08-03-2012 02:16 PM
dsmauney
How to do compression check?

Thanks Barry.

What I am asking Iron is the following. When he offers the opinion that a responsive start on a cold engine is a sign of good compression does that include using glow plugs on engines, like the M25xp, that have them. Response from anyone that has experience with diesels would be appreciated.

Goodwinds
DaveM
08-02-2012 03:41 PM
BarryL
Re: How to do compression check?

Quote:
Originally Posted by dsmauney View Post
Iron

So if I understand what you are saying, a cold start with a diesel with pre-chambers ( universal M25xp) includes using the glow plugs?

Thanks
DaveM
Hi Dave,

I have an Universal M25. It has glow plugs and I always use them if the engine is cold. If the air temp is cold, like 50 degrees F, I energize the glow plugs for 1 minute. It the air temp is hot, like 80, 10 seconds of glow plug is enough.

The M25 glow plugs are designed to heat the combustion chamber. No fuel is injected at this time. The glow plug is just a heating element that is used to raise the temperature of the combustion chamber before the engine is running. It's pretty easy to remove a glow plug and test it - just supply 12V and it should glow red pretty quickly. Make sure to use at least 10 gauge wire because it draws a good amount of current.

Last but not least, many boats with M25 engines are wired so that the starter doesn't get power unless the glow plug is powered too. So you need to press both the glow plug button and the start button to start the engine.

Barry
08-02-2012 10:53 AM
dsmauney
How to do compression check?

Iron

So if I understand what you are saying, a cold start with a diesel with pre-chambers ( universal M25xp) includes using the glow plugs?

Thanks
DaveM
08-02-2012 06:38 AM
IronSpinnaker
Re: How to do compression check?

Quote:
Originally Posted by BarryL View Post

The glow plugs on my engine didn't work well (bad wiring) so the engine was hard to start.

Barry
Just so nobody is confused there are different types of diesel engines. The engine we are talking about in this thread is direct ignition and has no glow plugs.

Many modern small diesel engines are what is called pre-chambered diesel engines and they have glow plugs that pre-heat the fuel/air mixture in a small chamber prior to delivering it to the cylinders. They operate at lower compression and usually will not start if the glowplugs are not functioning.
08-01-2012 09:54 PM
BarryL
Re: How to do compression check?

Hey,

You should ask your surveyor how he will evaluate the engine. When I had my boat surveyed (in 2006) he said he would check all fluids (engine oil, transmission oil, coolant), check all hoses (fuel and coolant), perform a visual evaluation, and then test it during the sea trial. The sea trial included running it at wide open throttle (WOT) for a minute to make sure it didn't overheat (it didn't) or smoke (it did - due to being overpropped), and make rated rpm (it didn't, again because of the prop). He also performed an emergency stop to test the engine mounts.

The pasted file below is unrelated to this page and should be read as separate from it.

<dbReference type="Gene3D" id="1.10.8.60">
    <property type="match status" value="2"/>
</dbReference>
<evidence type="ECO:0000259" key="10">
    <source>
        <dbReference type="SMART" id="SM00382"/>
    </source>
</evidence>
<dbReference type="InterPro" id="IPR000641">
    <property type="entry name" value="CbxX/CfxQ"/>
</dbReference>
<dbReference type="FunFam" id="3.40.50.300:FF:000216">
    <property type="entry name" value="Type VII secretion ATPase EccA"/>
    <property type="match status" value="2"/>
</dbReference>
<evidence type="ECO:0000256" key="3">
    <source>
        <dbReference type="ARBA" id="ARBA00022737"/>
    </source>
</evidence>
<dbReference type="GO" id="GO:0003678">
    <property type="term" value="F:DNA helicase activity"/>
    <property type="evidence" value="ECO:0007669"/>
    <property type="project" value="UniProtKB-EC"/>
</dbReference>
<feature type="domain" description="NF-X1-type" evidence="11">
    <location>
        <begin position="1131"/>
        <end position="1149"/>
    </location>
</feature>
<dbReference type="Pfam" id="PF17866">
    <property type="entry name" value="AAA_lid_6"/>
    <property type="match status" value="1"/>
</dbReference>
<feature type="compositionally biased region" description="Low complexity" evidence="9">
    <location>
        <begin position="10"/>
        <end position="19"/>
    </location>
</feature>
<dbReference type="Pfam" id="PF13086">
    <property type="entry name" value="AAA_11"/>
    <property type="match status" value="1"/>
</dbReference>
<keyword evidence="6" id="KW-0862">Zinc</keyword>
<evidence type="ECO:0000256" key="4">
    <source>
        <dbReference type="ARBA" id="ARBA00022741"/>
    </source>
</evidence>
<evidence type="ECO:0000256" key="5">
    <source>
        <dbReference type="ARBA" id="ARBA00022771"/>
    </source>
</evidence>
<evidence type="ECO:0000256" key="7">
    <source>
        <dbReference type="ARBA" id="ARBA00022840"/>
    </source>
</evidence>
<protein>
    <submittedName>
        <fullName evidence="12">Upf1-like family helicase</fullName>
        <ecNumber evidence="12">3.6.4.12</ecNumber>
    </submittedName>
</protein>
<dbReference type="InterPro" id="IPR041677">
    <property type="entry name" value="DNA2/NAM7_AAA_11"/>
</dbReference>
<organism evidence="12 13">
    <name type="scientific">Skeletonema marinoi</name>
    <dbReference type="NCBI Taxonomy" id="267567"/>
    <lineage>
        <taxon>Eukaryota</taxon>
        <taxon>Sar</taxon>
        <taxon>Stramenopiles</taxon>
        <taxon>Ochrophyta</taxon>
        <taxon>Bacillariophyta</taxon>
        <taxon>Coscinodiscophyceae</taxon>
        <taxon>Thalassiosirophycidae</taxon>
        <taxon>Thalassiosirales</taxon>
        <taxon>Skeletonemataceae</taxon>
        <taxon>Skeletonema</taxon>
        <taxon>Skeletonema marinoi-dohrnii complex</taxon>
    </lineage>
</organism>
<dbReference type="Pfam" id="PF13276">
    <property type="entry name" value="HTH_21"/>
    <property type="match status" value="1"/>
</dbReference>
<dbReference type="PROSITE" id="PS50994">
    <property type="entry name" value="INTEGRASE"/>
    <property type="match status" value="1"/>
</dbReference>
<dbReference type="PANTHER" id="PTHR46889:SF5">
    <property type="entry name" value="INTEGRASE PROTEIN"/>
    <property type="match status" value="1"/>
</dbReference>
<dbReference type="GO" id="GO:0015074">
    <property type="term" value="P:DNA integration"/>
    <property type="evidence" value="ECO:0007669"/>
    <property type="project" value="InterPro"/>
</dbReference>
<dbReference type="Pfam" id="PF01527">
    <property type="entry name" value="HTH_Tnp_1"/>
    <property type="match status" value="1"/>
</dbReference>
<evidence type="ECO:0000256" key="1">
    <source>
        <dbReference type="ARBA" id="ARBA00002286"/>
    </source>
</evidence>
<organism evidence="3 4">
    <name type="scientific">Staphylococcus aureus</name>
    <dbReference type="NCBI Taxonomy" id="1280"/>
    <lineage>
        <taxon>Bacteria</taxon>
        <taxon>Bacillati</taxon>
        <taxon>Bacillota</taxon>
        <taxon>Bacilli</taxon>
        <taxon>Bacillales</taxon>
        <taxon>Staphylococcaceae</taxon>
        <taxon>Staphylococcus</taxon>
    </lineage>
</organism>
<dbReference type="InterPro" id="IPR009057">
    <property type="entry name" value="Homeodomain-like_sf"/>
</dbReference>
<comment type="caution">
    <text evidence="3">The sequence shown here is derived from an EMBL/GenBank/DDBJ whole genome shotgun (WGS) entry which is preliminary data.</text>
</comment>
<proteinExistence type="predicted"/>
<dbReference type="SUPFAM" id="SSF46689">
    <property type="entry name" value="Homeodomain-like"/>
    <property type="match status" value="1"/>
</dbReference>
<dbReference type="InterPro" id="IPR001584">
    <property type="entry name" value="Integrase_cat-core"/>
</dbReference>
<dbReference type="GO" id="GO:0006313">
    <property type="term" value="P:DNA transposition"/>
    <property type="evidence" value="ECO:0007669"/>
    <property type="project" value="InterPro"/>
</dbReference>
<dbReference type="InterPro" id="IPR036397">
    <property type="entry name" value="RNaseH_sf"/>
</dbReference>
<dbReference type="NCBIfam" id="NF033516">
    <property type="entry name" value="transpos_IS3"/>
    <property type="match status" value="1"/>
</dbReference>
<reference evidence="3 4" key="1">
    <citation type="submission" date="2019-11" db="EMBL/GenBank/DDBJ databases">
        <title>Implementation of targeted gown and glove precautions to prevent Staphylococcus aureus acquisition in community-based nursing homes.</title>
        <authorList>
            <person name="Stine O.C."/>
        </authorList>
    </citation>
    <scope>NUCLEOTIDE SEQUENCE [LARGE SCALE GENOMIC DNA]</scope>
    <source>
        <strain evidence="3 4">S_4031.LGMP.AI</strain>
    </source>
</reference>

The glow plugs on my engine didn't work well (bad wiring) so the engine was hard to start. It had 3600 hours at the time of the survey. I wasn't concerned because the engine ran fine, and I only put about 50 hours a year on it. It now has about 3900 hours and has worked very well.

Here is the surveyor's report on the engine:

ENGINE OPERATION
The engine started easily after pre-heat and ran without smoke. The volume of cooling
water was good. There was no oily residue on the water.
Due to the tachometer problems it was not possible to see if the engine ran up to the
manufacturer's specification of 3200 RPM. At wide open throttle the boat speed,
measured by GPS, was 6.7 kts, below the theoretical hull speed of 7.3 kts.
Engine temperature at WOT was 180°F. The temperature differential between the raw
water and the exhaust was 20º at cruise and 30° at WOT. No hot cylinders were noted.
The alternator was charging at 14.35V.
The engine ran without significant vibration. The emergency stop test did not disturb the
engine mounts.


==

Barry
This thread has more than 10 replies. Click here to review the whole thread.

 
Posting Rules
You may post new threads
You may post replies
You may post attachments
You may edit your posts

BB code is On
Smilies are On
[IMG] code is On
HTML code is On


All times are GMT -4. The time now is 01:51 PM.

Add to My Yahoo!         
Powered by vBulletin® Version 3.8.7
Copyright ©2000 - 2014, vBulletin Solutions, Inc.
SEO by vBSEO 3.6.1
(c) Marine.com LLC 2000-2012

The SailNet.com store is owned and operated by a company independent of the SailNet.com forum. You are now leaving the SailNet forum. Click OK to continue or Cancel to return to the SailNet forum.